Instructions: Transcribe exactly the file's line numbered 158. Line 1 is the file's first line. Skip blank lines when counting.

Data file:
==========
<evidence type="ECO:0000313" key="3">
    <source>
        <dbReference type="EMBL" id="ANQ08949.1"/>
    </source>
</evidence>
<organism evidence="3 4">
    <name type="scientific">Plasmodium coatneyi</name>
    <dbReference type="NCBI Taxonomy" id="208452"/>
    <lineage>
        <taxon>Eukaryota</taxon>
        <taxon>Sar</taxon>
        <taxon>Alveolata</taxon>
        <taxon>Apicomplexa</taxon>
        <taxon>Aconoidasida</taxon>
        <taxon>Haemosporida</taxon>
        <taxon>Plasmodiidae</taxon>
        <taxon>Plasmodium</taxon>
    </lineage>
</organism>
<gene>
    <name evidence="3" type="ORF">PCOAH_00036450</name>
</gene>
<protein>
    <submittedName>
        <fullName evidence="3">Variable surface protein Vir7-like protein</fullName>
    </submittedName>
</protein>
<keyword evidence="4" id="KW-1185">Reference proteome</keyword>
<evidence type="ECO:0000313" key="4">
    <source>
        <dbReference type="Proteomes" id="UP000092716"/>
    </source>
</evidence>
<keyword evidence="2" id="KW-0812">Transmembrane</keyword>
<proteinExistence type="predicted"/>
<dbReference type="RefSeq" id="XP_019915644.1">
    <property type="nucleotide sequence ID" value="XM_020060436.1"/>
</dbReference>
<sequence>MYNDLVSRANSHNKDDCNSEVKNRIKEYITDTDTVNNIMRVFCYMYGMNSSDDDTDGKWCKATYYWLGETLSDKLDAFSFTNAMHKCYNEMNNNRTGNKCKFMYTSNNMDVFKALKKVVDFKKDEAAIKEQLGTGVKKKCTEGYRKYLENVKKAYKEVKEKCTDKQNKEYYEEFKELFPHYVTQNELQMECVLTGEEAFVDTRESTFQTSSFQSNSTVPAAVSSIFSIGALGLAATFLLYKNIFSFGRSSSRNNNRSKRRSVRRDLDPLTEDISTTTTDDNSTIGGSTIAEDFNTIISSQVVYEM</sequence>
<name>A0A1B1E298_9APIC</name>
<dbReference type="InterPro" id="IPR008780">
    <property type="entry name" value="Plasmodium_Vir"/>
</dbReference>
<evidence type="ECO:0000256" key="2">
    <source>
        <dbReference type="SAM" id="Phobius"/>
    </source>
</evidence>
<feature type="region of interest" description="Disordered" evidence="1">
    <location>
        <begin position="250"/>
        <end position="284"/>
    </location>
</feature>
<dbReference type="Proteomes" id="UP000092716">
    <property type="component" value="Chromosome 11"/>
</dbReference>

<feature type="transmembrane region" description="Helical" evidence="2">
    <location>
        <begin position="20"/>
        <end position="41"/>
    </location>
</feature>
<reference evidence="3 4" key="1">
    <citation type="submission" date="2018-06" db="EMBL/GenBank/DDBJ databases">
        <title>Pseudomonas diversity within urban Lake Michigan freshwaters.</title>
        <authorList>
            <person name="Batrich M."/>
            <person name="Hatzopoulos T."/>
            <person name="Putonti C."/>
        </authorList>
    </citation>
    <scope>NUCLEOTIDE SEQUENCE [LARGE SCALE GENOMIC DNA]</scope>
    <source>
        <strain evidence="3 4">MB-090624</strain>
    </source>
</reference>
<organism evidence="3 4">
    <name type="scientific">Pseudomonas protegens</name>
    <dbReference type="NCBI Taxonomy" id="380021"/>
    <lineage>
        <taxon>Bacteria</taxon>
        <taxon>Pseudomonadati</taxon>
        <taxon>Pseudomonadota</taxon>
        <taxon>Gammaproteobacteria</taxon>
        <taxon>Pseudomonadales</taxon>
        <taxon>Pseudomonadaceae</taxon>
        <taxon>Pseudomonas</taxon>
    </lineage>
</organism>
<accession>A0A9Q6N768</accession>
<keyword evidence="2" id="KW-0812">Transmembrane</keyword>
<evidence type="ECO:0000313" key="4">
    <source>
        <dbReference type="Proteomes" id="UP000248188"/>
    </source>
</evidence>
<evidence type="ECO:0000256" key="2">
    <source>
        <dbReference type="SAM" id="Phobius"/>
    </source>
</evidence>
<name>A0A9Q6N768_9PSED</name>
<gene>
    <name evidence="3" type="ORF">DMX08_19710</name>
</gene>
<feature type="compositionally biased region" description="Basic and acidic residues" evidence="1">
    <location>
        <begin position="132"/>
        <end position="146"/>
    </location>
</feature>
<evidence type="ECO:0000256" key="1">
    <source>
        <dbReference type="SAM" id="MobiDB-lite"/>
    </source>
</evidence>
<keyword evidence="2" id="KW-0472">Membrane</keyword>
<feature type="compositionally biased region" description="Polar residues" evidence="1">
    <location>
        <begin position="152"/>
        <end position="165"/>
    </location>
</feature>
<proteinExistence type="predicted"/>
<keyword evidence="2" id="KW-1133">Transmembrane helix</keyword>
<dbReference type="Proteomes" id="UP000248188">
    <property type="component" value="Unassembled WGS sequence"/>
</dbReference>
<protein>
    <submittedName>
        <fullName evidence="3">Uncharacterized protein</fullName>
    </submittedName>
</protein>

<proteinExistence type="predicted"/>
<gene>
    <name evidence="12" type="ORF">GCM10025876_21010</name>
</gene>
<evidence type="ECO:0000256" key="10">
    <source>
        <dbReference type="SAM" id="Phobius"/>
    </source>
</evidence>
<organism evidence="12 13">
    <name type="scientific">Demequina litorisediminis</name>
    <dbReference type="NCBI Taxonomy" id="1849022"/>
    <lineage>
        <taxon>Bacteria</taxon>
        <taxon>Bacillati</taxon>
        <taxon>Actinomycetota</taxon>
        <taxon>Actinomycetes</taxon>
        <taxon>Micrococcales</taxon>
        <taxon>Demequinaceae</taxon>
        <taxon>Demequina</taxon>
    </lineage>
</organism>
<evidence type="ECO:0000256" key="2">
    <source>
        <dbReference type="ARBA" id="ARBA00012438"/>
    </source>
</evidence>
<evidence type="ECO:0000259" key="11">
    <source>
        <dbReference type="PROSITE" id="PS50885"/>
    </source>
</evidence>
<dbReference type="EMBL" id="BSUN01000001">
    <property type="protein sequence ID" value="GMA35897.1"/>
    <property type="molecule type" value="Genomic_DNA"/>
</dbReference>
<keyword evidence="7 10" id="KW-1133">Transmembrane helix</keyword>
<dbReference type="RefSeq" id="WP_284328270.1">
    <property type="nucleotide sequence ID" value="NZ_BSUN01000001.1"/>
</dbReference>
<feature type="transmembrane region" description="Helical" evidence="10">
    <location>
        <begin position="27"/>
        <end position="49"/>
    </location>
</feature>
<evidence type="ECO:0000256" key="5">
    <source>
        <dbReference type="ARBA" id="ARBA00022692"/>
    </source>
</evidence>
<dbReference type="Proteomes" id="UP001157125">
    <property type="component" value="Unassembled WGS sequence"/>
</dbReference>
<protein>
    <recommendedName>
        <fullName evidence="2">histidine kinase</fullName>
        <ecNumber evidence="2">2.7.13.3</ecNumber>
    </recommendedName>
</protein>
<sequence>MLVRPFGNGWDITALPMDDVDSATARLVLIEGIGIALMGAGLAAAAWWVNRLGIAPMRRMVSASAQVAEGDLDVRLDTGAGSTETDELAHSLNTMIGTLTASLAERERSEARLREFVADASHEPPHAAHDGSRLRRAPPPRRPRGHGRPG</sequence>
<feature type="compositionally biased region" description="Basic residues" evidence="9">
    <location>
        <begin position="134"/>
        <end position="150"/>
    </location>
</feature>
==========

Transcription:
    <source>